It’s a disappointing transmission, and that’s surprising given we normally rate Nissan’s CVTs highly. The Xtronic CVTs in the Murano, Maxima, X-Trail and Dualis, all at the better end of the CVT scale, but the Pulsar’s trans is most definitely not.

Refinement: Lots of tyre roar from the Ti’s 17-inch alloys on coarse bitumen, and the engine note is buzzy and harsh at high rpms.

It’s better behaved on smoother roads, with no squeaky trim and reasonably good sound and vibration suppression. Wind noise is also hard to detect.

Suspension: The Pulsar’s suspension is tuned with comfort in mind, not handling.

The springs and dampers are relatively soft to soak up bumps, and on rough roads it’s comfortable without being boaty.

But on a tight corner there’s an over-abundance of body roll, and if you hit a severe enough mid-corner bump with an outside wheel, the suspension can bottom out.

The steering is also too light and uncommunicative, with an inconsistent feel around dead-centre. It’s a breeze to twirl it from lock-to-lock though, which makes driving in cramped urban quarters like carparks an easier task.

Braking: The brakes could do with a touch more bite in the top half of the pedal’s travel, but give the pedal a decent stomp and braking performance is more than acceptable.



ANCAP rating: Not tested

Safety features: Standard safety equipment includes stability control, traction control, brake assist, electronic brakeforce distribution and ABS.

Passengers are held in by three-point seatbelts with pretensioners and height adjustment at the front), and protected by front, front side and full-length curtain airbags.



Warranty: Three years/100,000km

Service costs: Under Nissan’s capped price servicing scheme, a typical service for the Pulsar ranges in price from $212 to $280. Major services cost between $439 and $529.

Service intervals are set for every six months/10,000km.



Ford Focus Titanium sedan ($32,990) - A far more polished product than the Nissan, and one that comes with more luxury as standard - and a wonderful twin-clutch automatic.

The Focus also possesses absolutely razor-sharp handling that makes the Pulsar look positively soggy by comparison, however rear cabin space and boot space are well below that of the Pulsar Ti.

But it’s also four grand more expensive than the Pulsar. (see Focus reviews)

Holden Cruze SRi-V sedan ($28,990) - The top-spec Cruze retails for the same money as the Pulsar Ti, and now has a powertrain and chassis that delivers bigtime out on the open road.

With a 1.6 litre turbo four-pot under the bonnet huffing out 132kW and 230Nm, the Cruze SRi has plenty of straight-line go. Its locally-tuned suspension is also one of the best balanced in its segment, with superb comfort and surprising grip.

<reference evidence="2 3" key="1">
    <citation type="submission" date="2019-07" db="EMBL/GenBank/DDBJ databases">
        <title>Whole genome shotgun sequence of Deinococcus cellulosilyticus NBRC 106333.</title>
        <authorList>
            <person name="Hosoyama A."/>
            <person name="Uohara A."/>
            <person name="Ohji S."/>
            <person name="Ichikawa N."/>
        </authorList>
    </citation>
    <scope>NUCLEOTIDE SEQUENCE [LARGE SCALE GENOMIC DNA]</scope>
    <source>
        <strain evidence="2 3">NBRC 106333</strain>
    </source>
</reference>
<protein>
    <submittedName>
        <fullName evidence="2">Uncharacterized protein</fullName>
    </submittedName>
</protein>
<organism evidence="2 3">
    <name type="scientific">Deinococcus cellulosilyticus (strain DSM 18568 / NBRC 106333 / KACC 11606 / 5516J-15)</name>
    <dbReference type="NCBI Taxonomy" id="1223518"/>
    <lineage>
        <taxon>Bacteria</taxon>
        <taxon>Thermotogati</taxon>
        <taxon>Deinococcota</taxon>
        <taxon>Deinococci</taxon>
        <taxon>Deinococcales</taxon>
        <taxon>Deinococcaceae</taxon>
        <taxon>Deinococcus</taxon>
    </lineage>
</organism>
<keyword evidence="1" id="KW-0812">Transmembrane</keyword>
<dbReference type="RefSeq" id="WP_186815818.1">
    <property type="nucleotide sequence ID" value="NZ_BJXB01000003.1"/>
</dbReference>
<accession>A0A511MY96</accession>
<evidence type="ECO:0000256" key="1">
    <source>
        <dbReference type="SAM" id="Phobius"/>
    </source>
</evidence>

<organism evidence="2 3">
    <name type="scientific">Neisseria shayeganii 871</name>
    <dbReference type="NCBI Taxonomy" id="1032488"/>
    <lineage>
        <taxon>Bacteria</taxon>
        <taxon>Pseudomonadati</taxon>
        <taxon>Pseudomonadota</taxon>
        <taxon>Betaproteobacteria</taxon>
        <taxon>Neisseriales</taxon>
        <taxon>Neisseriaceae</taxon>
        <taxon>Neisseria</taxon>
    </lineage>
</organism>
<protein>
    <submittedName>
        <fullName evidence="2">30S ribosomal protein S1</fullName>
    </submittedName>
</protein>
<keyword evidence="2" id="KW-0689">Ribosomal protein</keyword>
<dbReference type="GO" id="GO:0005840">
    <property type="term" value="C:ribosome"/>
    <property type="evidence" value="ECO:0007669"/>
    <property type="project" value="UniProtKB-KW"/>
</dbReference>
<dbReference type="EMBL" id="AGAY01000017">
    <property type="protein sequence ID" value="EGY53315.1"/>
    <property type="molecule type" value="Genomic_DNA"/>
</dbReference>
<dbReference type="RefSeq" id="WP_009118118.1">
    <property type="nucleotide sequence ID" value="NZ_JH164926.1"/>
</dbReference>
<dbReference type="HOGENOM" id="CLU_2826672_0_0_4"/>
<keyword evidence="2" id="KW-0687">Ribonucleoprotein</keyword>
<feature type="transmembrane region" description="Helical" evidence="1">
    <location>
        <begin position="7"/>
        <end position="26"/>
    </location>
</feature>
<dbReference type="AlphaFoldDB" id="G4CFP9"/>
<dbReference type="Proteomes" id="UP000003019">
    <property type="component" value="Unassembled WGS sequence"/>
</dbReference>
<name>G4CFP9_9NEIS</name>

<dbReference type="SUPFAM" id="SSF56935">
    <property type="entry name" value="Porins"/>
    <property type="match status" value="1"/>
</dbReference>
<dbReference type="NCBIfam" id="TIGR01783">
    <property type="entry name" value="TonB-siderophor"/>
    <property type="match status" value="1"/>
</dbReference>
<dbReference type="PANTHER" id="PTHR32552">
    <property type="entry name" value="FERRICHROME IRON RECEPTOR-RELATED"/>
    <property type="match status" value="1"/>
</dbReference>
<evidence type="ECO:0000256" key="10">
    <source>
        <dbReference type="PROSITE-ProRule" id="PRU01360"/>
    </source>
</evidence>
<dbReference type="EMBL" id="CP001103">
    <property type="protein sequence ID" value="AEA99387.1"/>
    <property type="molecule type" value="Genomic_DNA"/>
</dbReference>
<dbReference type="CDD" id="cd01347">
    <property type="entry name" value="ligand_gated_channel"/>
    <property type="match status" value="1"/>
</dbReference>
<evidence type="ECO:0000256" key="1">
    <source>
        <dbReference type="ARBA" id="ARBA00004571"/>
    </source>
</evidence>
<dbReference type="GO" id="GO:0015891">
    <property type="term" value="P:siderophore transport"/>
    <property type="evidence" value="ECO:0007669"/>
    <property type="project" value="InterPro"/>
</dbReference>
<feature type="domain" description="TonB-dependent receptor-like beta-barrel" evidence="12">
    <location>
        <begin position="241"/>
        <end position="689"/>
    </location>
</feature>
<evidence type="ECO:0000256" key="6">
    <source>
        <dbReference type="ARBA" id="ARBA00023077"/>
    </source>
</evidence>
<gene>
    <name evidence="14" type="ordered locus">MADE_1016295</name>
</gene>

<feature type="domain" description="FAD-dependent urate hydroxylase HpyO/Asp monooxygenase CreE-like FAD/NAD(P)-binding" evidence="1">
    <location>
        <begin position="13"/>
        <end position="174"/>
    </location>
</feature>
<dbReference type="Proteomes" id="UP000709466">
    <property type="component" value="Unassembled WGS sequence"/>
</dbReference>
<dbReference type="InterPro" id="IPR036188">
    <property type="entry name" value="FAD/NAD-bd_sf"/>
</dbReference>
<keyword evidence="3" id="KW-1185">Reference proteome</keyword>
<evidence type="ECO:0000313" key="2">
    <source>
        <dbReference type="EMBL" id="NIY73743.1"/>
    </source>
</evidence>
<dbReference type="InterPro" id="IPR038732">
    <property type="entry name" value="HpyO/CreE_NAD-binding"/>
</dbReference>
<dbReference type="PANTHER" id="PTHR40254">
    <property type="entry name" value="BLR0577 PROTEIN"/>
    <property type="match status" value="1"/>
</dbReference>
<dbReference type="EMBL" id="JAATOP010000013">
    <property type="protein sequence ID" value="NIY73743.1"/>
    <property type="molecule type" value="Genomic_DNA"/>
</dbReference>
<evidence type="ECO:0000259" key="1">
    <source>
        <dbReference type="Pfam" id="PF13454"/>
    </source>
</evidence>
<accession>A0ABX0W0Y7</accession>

The Cruze’s back seat isn’t quite as commodious as the Pulsar’s, nor is its build quality up to the standard of the Nissan. However, it is a far more pleasant vehicle to drive. (see Cruze reviews)

Hyundai Elantra Premium ($28,990) - The Elantra sits about midway between the Cruze and the Pulsar.

It’s not as sharp as the former nor as frustratingly slow as the latter, and although its interior isn’t as solid as the Nissan, the performance from the Elantra’s 110kW and 178Nm is adequate.

It’s also fairly spacious inside, but not to the same extent as the Pulsar.

With an ultra-competitive five-year/unlimited km warranty and capped-price servicing, the Elantra is a safe choice if not an exciting one. (see Elantra reviews)

Note: all prices are Manufacturer’s List Price and do not include dealer delivery or on-road costs.



If all you’re after is the most interior acreage for your money, the Pulsar will serve you well.

And, in Ti grade tested here, the Pulsar comes with plenty of gear in a robust package.

But it’s the soggy driving experience behind that CVT transmission that lets it down.

When cars like the Focus, Cruze, Mazda3 and Civic all offer a vastly better drive for similar money, it’s hard to ignore the Pulsar’s failings in drivetrain calibration and suspension tuning.

Where it’s good - like space, comfort, and fit-out - it’s good. Its problem is its dynamics.

Some won’t care, but we seem to remember the previous Pulsar as near the head of the small car pack for driver engagement. Our expectation of the new model was that it might have been better.


Pricing (excludes on-road costs)

  • 2013 Pulsar Sedan ST (manual) - $19,990
  • 2013 Pulsar Sedan ST (auto) - $22,240
  • 2013 Pulsar Sedan ST-L (manual) - $23,650
  • 2013 Pulsar Sedan ST-L (auto) - $25,900
  • 2013 Pulsar Sedan Ti (auto) - $28,900